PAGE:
The market for weaves of all luxurious lengths is pretty large these days, and it seems that more and more people are looking to buy extensions, but at a cost that’s not as exorbitant as some beauty supplies sometimes try to sell them for. This demand makes way for a black market, where individuals are bold enough to throw bricks in beauty supply store doors to break in and take as many bundle packs of extensions that they can get, only to make a profit on the streets.
In 2012, thieves busted through the wall of a beauty supply store in Chicago to steal a massive $230,000 worth of weave. Earlier this year, a beauty supply store worker, also in Chicago, was pepper sprayed as a woman grabbed 10 packs of remy hair, valued at $100 each. And when a group of men and women tried to rob a couple purchasing hair at a beauty supply in Atlanta late last year, one of the suspects ended up being shot dead. Things are getting quite crazy for some hair, ya’ll.
And just this week, a beauty supply store in Oak Lawn (which is just outside of Chicago) was burglarized, as nine people broke in (using a brick), grabbing all the bundles of hair extensions they could get, with the owner saying he lost $50,000 worth. But aside from the weave, the robbers didn’t want anything else. The store owner says they didn’t bother to even go near the cash register.
“It’s crazy, it’s unbelievable the way it happened,” said beauty supply store manager Al Salman in an interview with an ABC affiliate in Chicago.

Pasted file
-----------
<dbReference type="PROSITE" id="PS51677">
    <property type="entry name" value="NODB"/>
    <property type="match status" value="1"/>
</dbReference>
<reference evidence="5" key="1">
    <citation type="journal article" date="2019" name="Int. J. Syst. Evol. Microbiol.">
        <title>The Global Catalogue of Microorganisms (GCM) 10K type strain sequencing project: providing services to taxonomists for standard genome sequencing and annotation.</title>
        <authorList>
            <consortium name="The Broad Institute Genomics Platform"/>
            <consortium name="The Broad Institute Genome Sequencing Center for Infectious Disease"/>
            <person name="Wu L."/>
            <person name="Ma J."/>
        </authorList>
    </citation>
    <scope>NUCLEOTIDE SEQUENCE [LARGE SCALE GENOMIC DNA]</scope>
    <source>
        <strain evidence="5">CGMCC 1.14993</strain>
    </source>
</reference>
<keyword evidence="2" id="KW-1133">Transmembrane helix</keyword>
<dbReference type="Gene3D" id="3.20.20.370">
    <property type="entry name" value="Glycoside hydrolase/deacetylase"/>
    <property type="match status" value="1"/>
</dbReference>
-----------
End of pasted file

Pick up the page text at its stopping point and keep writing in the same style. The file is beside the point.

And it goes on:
“If it was a one person thing you would think, okay he needs some money, he broke in. But this was organized. That’s what makes this scary. They did it right. They knew what to get, they exactly got the expensive stuff. You’re talking about tens of thousands of dollars gone in less than a minute.”
Salman believes someone had been keeping an eye on the beauty supply before the robbery, because one of the burglars knew to open a closed box that held quite a few bundles of stored extensions.
No one has been arrested for the theft as of yet, but Salman wants justice, and to see “any organized crime like this” stop. Such robberies have been hitting many beauty supply stores all over the city in the last year or two, and really, been hitting stores all over the country.
In a piece on these thefts done by CNN last year, Arizona State University English Professor (and lecturer on hair matters) Neal Lester had this to say about this uptick in robberies for hair:
“People who have the audacity and the ingenuity to do this will be able to sell them. It’s no different from selling DVDs, where they are sold out of the back of your trunk. The trend speaks to the notion that hair is so intricately wrapped to one’s identity that there are risks people take. And it’s a telling moment in the economy, that people are now ready and willing to pay such a price.”